It is important to keep in mind that approximately $650 million of the $2 billion annual ASCAP, BMI, and SESAC total represents monies forwarded by foreign performing right collection societies for U.S. songwriter and composer works performed in foreign territories. Most music publishers collect their foreign monies directly at the source via their contractual arrangements with sub-publishers, but some receive their publisher royalties directly via foreign societies that remit the royalties to ASCAP, BMI, or SESAC (whichever is applicable), which then send the monies to the U.S. publisher. The foreign area is important as payments could very well be affected by the language, structure, and scope of any direct or source license agreement.
The next PRO inquiry relates to how much an individual performance is worth in any given medium, as this figure at least provides some form of comparative compensation framework in which to work. Considering that ASCAP, BMI, and SESAC have completely different payment schedules for every type of use (score, visual vocal, theme song, jingle, etc.) in every type of medium (broadcast television, cable, radio, the Internet, etc.), this second inquiry can be extensive depending on the medium and type of performance you are dealing with.
Blanket licenses are normally negotiated agreements in which the license fee paid by the user can be, among others, a flat dollar fee, a per-subscriber or gross revenue fee, a fee based on net receipts from sponsors, a fee based on intensity of music usage, or a fee based on such other objective factors as the number of full-time students for universities, the seating capacity and the types of equipment used in nightclubs, and live entertainment expenditures for hotels. As part of the ASCAP and BMI Consent Decrees with the government, a federal rate court determination of a reasonable license fee also is available. License agreements have a maximum term of five years.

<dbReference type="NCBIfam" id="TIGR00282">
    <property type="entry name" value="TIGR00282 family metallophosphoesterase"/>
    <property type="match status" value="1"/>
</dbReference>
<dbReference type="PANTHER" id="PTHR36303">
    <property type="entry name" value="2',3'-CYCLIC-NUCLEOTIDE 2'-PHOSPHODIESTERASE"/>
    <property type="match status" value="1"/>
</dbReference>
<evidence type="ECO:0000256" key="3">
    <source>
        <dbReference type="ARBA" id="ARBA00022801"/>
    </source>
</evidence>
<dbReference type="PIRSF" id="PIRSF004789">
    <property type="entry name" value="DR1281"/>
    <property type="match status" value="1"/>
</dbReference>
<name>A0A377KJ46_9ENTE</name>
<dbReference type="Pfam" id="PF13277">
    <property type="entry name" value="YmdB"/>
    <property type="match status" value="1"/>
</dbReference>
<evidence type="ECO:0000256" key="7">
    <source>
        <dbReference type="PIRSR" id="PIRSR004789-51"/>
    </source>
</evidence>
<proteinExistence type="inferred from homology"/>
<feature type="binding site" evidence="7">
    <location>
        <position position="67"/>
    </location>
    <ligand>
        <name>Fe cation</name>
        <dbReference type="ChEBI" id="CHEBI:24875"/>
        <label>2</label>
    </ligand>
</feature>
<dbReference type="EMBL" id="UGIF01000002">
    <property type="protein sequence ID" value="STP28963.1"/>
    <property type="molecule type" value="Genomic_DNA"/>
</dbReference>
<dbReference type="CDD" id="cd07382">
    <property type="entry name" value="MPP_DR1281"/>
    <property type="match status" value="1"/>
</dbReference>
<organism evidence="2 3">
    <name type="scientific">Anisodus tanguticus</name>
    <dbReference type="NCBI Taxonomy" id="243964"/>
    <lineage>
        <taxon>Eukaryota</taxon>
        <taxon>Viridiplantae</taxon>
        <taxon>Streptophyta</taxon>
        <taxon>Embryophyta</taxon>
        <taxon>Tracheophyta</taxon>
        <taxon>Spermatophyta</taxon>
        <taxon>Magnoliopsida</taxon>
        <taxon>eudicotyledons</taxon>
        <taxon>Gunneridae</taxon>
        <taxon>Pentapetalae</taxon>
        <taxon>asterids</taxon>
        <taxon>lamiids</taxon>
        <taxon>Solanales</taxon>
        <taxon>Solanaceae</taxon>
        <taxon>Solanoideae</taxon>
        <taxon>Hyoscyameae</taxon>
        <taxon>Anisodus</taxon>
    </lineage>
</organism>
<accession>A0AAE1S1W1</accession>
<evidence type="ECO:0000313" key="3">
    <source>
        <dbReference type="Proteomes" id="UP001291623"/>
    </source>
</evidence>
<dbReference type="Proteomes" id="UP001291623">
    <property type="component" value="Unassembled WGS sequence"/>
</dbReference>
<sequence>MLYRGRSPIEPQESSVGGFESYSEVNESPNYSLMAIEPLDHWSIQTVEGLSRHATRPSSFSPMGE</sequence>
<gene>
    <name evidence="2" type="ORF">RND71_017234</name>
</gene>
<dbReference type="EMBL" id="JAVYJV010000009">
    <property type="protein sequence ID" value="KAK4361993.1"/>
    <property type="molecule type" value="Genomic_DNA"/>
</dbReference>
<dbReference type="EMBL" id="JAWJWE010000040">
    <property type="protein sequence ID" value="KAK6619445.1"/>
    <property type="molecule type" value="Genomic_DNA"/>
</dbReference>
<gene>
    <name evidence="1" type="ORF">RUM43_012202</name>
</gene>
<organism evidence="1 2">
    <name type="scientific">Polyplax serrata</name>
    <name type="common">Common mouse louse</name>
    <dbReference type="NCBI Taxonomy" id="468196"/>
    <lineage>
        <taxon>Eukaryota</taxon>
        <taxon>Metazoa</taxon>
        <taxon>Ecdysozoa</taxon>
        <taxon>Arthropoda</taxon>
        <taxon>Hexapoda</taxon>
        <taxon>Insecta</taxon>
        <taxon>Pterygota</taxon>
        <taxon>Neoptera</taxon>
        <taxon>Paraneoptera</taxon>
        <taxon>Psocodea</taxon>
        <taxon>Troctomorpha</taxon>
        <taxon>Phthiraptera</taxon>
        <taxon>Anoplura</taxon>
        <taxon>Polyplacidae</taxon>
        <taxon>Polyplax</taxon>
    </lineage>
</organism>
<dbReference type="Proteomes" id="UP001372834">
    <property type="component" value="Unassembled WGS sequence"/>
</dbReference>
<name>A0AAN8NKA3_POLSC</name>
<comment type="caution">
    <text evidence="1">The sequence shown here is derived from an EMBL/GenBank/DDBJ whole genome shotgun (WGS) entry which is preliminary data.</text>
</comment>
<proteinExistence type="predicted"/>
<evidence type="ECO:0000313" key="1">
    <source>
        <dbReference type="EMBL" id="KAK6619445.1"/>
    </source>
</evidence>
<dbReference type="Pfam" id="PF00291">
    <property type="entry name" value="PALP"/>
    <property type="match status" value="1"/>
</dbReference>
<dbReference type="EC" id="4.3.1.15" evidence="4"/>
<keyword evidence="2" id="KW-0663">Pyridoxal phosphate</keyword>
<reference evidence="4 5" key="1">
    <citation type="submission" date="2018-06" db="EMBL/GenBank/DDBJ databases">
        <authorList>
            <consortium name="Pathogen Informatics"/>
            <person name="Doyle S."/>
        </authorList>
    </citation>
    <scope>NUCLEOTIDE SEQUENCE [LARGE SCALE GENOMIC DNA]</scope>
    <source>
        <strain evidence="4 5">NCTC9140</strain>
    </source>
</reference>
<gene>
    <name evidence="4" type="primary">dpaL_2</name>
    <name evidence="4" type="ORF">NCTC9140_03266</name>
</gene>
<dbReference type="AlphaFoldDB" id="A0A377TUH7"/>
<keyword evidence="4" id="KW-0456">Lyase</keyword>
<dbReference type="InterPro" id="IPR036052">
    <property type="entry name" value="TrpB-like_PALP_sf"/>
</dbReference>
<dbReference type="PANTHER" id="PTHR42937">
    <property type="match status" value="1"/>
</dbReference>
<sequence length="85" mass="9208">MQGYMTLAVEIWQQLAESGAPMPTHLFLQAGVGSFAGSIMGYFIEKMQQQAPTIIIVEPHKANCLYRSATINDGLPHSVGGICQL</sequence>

A per-program license is where a station pays a license fee only for each program using ASCAP or BMI music that is not otherwise licensed directly or at the source. The fee is dependent on the advertising revenues the program has generated for the station. The station also pays an incidental music fee for music uses not contained in specific programs and ambient uses in local news programs. The core provisions of this license were set by the court decision in United States v. ASCAP (In re Application of Buffalo Broadcasting Co.), No. 13-95 (WCC), 1993 WL 60687 (S.D.N.Y. Mar. 1, 1993). Additional PRO licenses include a “Per-segment license” and a “Through- to- the Audience license”.
Two other forms of license involve the writer and publisher (the copyright owner) making an agreement directly with a user or directly with a program producer (a film or television producer, who then grants the license to a user). These latter two forms of license are permitted under the ASCAP, BMI, and SESAC writer and publisher agreements, as those agreements are nonexclusive and enable a writer to license his or her works directly even though he or she is a member of ASCAP or an affiliate of BMI or SESAC.